- Kevin Seifert, NFL Nation
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1. Twitter sanity: A cynic might suggest sanity is rare in social media, no matter what the topic. But I thought things got particularly silly Monday afternoon after the Green Bay Packers announced Pro Bowl safety Nick Collins (neck) will miss the remainder of the season. Two of the more rampant pleas/suggestions were to 1) Move cornerback Charles Woodson to Collins' spot and 2) Sign veteran Darren Sharper. While Woodson might one day finish his career at safety, to me it's a ludicrous idea to move him now. Cornerback is a far more important position than safety and Woodson still plays it well, even if he's not among the top two or three cover men in the game anymore. Sharper, meanwhile, is 36 and didn't seem himself with the New Orleans Saints last season after undergoing microfracture surgery on his knee. Would general manager Ted Thompson sign a veteran off the street, even one with Packers ties, to replace an injured starter? Didn't we learn the answer to that question in 2010?
2. Minnesota Vikings defense: Most of the preseason concern around the Vikings centered on the offense, which was undergoing a scheme change and a quarterback transition on a short timetable. While the offense has had its difficulties in the first two weeks, the more alarming trend has been a defense that has collapsed in the second half of both games; the Vikings have given up a total of 41 points after halftime. It's true that Pro Bowl defensive tackle Kevin Williams was serving a suspension over that period, but the Vikings haven't had any answers for halftime adjustments and their coverage in the secondary has been vulnerable at best. This is a veteran-laden group that should have more savvy than it has shown.
3. Chicago Bears offensive structure: I thought we all agreed last year that the Bears were best suited as, at the very least, a balanced offensive team. Personnel questions on the offensive line, as well as the single-blocking required of linemen in coordinator Mike Martz's scheme, all but demanded a steady diet of running plays. We also know that Martz occasionally veers from what he knows is best, as he did Sunday at the Superdome. He called for a pass on 52 of the Bears' 63 plays in a 30-13 loss to the Saints. So in this case, I blame coach Lovie Smith at least as much as Martz. Smith needs to be a stronger in-game ballast to Martz's pass-happy instincts.
1. Aggressiveness in Detroit: The Lions have demonstrated swagger and style along with significant substance en route to their 2-0 start. Two plays in particular stood out in Sunday's 48-3 victory over the Kansas City Chiefs. The first was quarterback Matthew Stafford's decision to fire downfield on a third-and-24 play in the second quarter, hitting rookie receiver Titus Young for 43 yards to ultimately set up a field goal. The second came in the third quarter as the Lions faced a fourth-and-goal at the Chiefs' 1-yard line. The Lions were holding a comfortable 20-3 lead late in the third quarter, but coach Jim Schwartz elected to put the game further out of reach. Turning down an easy field goal, Schwartz left Stafford on the field to throw a touchdown pass to receiver Calvin Johnson. Some have interpreted that decision as a desire to run up the score. I saw it as Schwartz teaching his team how to put opponents away.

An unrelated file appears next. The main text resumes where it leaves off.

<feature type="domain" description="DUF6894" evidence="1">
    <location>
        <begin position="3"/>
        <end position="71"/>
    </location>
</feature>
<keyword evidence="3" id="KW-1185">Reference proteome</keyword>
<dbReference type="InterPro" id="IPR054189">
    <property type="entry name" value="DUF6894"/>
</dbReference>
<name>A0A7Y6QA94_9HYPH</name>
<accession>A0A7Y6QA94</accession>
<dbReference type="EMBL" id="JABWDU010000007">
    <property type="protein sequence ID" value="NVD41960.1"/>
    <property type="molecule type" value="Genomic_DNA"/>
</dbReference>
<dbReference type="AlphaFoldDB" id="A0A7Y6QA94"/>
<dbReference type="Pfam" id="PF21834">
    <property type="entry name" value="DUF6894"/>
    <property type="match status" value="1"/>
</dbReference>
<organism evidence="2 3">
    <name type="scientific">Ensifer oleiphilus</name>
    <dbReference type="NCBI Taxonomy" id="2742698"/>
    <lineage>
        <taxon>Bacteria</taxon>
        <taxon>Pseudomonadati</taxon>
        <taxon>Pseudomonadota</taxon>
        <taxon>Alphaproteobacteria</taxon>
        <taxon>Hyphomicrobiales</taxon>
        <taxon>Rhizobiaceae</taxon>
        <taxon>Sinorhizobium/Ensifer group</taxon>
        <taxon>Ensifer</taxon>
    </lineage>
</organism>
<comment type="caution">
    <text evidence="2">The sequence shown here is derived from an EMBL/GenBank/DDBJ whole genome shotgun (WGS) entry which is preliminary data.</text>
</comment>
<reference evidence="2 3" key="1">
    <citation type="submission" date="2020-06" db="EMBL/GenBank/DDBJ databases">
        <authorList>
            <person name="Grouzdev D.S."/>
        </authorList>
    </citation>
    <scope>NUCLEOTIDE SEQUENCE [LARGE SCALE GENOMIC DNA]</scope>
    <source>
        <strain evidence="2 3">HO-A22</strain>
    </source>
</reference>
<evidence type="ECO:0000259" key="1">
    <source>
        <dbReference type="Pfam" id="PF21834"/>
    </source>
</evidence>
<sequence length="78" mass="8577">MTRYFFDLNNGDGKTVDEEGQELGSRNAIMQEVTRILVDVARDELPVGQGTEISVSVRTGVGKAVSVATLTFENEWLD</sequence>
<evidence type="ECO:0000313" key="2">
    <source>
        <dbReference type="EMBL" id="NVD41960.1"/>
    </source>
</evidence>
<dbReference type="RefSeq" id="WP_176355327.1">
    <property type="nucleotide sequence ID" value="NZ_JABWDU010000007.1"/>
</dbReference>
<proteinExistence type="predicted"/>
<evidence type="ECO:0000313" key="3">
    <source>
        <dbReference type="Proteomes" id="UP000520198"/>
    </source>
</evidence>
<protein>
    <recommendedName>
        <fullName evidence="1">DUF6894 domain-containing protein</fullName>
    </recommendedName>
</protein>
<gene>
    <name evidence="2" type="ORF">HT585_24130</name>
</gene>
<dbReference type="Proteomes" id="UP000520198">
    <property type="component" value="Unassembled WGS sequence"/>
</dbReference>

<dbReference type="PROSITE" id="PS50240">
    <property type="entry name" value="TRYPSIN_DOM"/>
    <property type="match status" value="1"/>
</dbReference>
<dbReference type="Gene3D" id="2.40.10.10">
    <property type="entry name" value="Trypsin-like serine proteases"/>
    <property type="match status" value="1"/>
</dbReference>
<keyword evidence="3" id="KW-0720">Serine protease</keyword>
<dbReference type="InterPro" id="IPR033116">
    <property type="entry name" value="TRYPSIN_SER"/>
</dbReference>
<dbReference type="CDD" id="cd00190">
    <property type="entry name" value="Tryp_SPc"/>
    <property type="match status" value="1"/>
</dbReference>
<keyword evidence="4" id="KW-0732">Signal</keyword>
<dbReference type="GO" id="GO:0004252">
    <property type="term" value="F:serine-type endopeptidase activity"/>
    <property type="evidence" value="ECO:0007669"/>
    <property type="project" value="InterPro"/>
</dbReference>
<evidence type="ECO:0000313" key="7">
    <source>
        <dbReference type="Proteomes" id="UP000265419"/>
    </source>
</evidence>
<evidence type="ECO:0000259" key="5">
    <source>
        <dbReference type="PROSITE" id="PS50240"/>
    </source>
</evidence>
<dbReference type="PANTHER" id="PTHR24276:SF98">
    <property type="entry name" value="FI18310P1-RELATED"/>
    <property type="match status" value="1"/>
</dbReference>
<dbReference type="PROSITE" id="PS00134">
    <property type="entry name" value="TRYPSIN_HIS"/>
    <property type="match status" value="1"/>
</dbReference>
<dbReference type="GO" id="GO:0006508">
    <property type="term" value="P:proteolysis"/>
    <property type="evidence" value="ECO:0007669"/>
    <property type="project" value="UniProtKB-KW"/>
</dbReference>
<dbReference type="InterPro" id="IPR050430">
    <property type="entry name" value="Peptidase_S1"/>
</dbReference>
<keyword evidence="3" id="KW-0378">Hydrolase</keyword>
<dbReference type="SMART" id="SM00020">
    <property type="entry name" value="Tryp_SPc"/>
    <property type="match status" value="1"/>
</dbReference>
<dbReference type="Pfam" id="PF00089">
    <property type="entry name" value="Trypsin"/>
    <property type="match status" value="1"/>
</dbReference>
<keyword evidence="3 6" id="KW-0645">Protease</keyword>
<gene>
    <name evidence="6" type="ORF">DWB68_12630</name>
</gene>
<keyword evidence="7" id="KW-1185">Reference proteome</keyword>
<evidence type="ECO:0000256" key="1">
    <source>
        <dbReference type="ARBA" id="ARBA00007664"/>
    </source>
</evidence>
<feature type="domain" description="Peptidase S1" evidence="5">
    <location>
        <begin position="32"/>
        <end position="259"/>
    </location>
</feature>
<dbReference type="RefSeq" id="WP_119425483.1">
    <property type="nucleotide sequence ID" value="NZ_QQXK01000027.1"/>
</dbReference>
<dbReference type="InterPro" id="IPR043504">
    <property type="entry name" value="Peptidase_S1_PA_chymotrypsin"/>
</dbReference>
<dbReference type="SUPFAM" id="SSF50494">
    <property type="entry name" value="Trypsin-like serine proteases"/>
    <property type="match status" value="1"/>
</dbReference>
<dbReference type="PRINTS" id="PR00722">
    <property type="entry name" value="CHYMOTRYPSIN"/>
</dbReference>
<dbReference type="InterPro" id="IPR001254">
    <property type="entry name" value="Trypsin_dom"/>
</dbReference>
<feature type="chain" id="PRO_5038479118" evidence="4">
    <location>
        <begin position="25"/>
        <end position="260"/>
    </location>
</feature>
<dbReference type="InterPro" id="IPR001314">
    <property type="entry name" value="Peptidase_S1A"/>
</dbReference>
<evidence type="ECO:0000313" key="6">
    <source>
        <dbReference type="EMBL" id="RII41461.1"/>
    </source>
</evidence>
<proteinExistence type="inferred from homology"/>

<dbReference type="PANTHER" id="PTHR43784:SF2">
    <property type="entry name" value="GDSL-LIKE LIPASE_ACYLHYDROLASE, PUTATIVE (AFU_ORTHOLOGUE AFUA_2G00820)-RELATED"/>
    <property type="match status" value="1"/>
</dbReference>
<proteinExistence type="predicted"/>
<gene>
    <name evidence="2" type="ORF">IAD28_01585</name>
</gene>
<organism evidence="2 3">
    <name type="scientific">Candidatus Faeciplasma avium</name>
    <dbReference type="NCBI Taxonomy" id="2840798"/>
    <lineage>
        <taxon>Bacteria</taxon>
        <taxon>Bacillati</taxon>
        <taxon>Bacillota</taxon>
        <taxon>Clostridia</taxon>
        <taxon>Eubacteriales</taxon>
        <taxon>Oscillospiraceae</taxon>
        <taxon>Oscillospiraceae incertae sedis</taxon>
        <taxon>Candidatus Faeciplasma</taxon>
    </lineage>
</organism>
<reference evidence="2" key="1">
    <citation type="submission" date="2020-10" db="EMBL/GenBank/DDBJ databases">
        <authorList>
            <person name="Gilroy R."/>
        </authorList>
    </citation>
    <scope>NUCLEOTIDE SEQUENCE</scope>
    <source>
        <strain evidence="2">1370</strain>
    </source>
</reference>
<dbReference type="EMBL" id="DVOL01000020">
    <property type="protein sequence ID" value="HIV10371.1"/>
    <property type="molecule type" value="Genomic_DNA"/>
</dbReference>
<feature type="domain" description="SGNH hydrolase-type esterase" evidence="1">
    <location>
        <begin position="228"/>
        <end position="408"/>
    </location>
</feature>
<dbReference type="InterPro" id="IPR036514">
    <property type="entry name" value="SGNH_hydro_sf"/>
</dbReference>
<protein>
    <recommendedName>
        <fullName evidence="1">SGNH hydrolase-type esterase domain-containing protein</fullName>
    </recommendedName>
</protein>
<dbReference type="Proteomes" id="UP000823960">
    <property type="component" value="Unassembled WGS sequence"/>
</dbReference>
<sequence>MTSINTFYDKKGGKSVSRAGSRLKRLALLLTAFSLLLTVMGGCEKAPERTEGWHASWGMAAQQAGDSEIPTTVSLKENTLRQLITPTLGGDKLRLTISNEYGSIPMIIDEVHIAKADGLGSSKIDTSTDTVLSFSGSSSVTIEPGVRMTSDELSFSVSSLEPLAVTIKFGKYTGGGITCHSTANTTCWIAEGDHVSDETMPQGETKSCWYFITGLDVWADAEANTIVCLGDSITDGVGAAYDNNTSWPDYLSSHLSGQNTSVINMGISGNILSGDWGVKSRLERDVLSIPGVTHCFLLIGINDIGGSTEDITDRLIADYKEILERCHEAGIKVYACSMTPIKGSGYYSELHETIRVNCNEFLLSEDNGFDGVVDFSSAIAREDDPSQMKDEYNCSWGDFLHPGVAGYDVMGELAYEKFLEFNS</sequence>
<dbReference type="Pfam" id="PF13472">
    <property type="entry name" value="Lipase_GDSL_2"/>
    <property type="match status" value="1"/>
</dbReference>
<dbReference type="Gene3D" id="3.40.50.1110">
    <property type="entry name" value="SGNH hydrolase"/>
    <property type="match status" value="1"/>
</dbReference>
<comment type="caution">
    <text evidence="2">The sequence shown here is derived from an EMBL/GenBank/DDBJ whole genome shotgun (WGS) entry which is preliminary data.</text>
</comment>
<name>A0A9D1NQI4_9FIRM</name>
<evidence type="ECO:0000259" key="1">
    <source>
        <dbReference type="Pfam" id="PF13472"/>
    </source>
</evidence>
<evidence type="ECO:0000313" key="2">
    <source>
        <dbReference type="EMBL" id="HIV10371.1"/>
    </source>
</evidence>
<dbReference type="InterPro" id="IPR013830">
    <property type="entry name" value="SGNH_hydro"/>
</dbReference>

2. James Starks, Packers running back: Many people get hung up on who starts NFL games. But starts don't always equate to playing time and production. By the latter measures, Starks has become the Packers' unquestioned No. 1 running back even though Ryan Grant has been on the field for the first play in each of their first two games. As Jason Wilde of ESPNMilwaukee.com points out, Starks played more than twice as many snaps in the Packers' 30-23 victory over the Carolina Panthers. It has been obvious for some time that the Packers want his size and power on the field as often as possible. To date, Starks has 142 rushing yards on 21 carries. Grant has 65 yards on 15 carries. The best news: For the first time in a many years, the Packers have a legitimate 1-2 punch in the backfield.
3. Percy Harvin fan club: After tailback Adrian Peterson, Harvin is the Vikings' most dynamic playmaker and their best chance for an easy touchdown. So I fully understand and endorse the incredulity expressed by Tom Pelissero of 1500ESPN.com, who tracked Harvin's snaps in the Vikings' Week 2 loss to the Tampa Bay Buccaneers. Harvin was on the field for less than half (30 of 65) of the Vikings' offensive plays, according to Pelissero. Included in that group were only three of 14 plays in the red zone. I'm sure the Vikings have their reasons, but I would love to hear them. I thought the Vikings were limiting Harvin's turns as a kickoff returner to maximize his turns on offense. Clearly, that hasn't been the case. At this point, how can the Vikings afford to keep Harvin off the field?